Bengaluru, Nov 26: On Wednesday, Nov 25, an NIA court convicted 5 persons and acquitted 12 in the Panayikulam SIMI camp case or arms training case.
While there have been 5 convictions in the case, it is necessary to point out the acquittals which is higher. This is not an isolated case of SIMI members getting acquitted.
A report of the Ministry for Home Affairs clearly shows that the number of acquittals in the SIMI related cases are extremely high. [Kerala terror camp: 5 convicted]
Out of the 111 cases registered against SIMI members, 97 have resulted in acquittals. While the SIMI continues to remain banned in India, if the acquittal rate rises any further the ban may just be lifted.
What results in so many acquittals?
There are a variety of reasons behind the high rate of acquittals where SIMI cases are concerned. Several police personnel have been blamed for being vindictive in their approach which just does not help the cause.
First and foremost being a former member of the SIMI does not mean an arrest is mandated. Secondly, many arrests have been carried out just on the basis that the persons have been viewing a video or reading the Quran.
While being vindictive is one part of the problem, the other is the lack of material against persons. The acquittal rate is high especially in the case of accused persons who are lower in the ranks.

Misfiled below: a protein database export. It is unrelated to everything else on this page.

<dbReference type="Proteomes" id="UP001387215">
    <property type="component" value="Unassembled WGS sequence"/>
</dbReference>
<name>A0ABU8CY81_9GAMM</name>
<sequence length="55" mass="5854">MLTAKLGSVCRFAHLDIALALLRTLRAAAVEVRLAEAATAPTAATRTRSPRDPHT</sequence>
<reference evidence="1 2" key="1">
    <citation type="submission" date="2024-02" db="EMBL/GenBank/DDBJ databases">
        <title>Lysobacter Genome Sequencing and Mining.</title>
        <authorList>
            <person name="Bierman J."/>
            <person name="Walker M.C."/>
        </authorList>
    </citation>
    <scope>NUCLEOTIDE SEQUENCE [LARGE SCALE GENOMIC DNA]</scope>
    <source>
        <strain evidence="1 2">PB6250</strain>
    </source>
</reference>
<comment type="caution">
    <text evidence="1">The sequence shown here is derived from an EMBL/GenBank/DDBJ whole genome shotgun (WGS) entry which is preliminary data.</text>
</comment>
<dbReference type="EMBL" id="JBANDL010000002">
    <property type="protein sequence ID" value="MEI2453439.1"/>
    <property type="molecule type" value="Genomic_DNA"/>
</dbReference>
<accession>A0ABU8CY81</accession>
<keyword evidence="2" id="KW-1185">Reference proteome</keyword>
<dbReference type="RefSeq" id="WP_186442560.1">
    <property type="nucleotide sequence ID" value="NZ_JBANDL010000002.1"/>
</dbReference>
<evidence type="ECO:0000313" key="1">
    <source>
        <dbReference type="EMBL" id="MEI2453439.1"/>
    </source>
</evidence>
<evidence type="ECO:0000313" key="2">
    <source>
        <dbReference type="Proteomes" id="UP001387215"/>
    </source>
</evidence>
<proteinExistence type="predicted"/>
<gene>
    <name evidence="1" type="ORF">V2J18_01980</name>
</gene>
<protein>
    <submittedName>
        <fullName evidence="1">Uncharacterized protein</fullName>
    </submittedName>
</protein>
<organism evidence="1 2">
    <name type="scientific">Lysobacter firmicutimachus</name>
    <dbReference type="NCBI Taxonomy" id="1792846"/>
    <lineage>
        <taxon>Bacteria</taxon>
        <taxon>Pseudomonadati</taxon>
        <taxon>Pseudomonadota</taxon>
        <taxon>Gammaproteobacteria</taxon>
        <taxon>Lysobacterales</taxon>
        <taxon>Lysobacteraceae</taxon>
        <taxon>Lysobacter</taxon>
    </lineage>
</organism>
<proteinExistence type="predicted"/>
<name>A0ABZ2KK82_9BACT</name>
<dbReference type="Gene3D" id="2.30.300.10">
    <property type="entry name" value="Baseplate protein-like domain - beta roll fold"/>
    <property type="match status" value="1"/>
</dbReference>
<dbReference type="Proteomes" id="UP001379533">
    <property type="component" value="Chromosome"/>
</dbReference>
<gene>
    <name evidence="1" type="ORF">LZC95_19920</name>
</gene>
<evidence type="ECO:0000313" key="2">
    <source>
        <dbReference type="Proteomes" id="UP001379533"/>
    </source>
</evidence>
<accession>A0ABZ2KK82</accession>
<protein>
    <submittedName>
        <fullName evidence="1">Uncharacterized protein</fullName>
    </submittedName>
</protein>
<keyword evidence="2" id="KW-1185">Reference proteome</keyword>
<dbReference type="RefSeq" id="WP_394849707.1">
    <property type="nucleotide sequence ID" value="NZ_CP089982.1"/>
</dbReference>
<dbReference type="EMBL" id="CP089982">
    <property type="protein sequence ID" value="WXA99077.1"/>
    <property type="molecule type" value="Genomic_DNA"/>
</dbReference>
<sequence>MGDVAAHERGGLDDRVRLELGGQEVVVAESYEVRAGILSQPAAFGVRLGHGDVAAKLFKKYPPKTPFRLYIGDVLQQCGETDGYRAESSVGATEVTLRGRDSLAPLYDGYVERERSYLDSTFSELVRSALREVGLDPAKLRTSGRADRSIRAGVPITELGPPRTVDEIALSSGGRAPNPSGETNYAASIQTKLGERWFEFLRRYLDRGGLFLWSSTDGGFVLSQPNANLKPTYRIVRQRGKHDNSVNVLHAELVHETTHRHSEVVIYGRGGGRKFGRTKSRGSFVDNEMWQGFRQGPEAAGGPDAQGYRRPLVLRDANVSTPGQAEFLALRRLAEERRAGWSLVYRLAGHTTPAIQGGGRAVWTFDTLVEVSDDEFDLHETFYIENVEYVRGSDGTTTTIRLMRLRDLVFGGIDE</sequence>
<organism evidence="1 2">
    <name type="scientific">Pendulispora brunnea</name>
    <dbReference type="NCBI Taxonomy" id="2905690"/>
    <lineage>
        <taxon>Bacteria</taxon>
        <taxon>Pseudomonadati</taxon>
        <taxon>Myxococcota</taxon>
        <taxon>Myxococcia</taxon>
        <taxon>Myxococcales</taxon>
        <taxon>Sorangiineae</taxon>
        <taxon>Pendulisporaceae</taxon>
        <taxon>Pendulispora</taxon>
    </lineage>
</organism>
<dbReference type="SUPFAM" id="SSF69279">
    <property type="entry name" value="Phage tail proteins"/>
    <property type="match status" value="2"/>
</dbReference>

It is very difficult to establish a case and get evidence against such persons. Moreover there is also a delay in handing over the cases to the centralised agency which is the National Investigating Agency.
There are often complaints that the state police conduct the initial part of the probe and end up missing crucial evidence. By the time the NIA takes over the case whatever little evidence remains also goes missing.
In many cases there is also a political angle to it which ends up making the case very weak.
The NIA which is probing several cases relating to SIMI says that many cases need to be built up on circumstantial evidence.
Take for instances cases of training camps. It becomes very difficult to prove the guilt of persons present there. The local police need to play a more active role in such cases.
They need to track down the activities and cooperate more with the central agencies in order to ensure that the cases that are filed end up in convictions, the NIA official also notes.